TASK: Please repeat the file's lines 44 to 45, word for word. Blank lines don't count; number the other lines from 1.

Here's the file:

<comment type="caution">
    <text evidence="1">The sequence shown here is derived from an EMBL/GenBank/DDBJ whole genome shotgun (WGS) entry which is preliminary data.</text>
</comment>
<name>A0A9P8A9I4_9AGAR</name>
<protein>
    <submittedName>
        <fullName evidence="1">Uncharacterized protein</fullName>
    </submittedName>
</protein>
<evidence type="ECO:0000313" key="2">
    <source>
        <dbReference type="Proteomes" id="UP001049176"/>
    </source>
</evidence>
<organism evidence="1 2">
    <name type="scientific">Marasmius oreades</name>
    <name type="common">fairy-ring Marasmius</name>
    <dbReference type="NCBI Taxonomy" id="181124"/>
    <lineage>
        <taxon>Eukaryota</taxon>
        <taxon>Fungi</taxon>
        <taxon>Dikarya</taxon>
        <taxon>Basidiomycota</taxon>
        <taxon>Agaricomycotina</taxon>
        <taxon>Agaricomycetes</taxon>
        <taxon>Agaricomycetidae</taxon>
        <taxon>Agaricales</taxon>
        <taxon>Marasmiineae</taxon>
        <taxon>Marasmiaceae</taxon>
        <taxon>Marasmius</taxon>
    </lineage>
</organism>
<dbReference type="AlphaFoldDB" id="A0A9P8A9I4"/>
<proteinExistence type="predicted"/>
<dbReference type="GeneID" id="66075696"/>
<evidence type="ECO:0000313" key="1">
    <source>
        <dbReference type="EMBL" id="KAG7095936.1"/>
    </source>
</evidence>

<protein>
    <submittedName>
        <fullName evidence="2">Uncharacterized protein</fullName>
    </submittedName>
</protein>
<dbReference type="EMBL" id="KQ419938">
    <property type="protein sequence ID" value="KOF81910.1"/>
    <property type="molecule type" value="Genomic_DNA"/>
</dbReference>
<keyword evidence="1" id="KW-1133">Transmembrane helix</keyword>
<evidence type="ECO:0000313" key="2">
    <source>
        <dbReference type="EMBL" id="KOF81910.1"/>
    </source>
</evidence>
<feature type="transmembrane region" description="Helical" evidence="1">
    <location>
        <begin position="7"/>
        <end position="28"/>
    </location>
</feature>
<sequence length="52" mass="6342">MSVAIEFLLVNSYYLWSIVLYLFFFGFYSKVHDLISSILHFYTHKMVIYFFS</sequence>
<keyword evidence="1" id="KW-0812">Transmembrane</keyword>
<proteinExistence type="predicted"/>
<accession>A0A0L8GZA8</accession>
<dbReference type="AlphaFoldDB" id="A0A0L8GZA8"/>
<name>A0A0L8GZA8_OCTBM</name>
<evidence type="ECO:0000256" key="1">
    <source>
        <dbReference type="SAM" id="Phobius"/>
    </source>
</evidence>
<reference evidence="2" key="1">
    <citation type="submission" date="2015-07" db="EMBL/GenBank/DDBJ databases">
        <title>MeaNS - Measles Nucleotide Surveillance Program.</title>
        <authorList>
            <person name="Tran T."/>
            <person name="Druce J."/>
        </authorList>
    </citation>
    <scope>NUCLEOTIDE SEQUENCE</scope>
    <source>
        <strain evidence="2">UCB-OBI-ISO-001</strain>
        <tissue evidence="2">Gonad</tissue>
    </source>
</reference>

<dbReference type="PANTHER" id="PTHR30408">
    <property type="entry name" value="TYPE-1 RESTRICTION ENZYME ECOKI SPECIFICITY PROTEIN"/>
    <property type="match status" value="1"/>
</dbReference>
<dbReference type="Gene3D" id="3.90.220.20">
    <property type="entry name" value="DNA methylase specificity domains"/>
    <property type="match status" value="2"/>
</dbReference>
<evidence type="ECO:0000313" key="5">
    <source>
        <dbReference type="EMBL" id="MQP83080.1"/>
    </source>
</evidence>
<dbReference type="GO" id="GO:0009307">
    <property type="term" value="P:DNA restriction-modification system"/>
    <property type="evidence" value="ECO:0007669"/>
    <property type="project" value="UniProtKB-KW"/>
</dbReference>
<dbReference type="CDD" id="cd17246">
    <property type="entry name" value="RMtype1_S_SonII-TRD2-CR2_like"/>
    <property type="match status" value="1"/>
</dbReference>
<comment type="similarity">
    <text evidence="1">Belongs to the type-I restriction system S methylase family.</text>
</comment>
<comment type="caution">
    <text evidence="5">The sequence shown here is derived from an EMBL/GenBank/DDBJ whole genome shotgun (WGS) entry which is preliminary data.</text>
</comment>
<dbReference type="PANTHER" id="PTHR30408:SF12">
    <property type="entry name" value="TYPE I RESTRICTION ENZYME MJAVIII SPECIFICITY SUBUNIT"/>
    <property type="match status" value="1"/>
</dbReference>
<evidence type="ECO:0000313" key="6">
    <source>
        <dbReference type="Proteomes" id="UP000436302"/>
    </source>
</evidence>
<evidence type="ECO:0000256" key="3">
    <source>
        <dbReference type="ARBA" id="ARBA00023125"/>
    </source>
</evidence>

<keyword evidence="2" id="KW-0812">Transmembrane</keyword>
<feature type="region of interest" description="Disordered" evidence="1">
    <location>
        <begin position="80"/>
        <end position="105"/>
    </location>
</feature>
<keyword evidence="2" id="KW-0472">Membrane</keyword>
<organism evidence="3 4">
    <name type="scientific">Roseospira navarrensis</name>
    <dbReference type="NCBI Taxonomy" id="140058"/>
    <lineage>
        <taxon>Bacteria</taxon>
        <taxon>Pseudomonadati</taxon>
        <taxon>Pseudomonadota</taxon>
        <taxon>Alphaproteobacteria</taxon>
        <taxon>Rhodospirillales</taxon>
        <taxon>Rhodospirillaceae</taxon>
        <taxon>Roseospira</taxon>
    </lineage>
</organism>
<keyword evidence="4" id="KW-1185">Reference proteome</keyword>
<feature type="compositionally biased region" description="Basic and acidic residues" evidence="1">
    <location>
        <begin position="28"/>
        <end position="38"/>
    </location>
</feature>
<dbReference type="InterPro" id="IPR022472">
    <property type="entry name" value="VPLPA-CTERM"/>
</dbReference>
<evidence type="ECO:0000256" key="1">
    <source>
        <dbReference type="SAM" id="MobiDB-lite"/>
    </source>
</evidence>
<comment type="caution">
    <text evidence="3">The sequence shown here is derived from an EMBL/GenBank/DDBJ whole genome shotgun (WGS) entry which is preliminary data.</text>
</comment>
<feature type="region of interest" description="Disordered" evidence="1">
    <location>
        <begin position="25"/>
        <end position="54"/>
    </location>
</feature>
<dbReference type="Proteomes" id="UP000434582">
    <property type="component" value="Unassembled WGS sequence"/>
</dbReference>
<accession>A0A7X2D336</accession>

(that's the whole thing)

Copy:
    </submittedName>
</protein>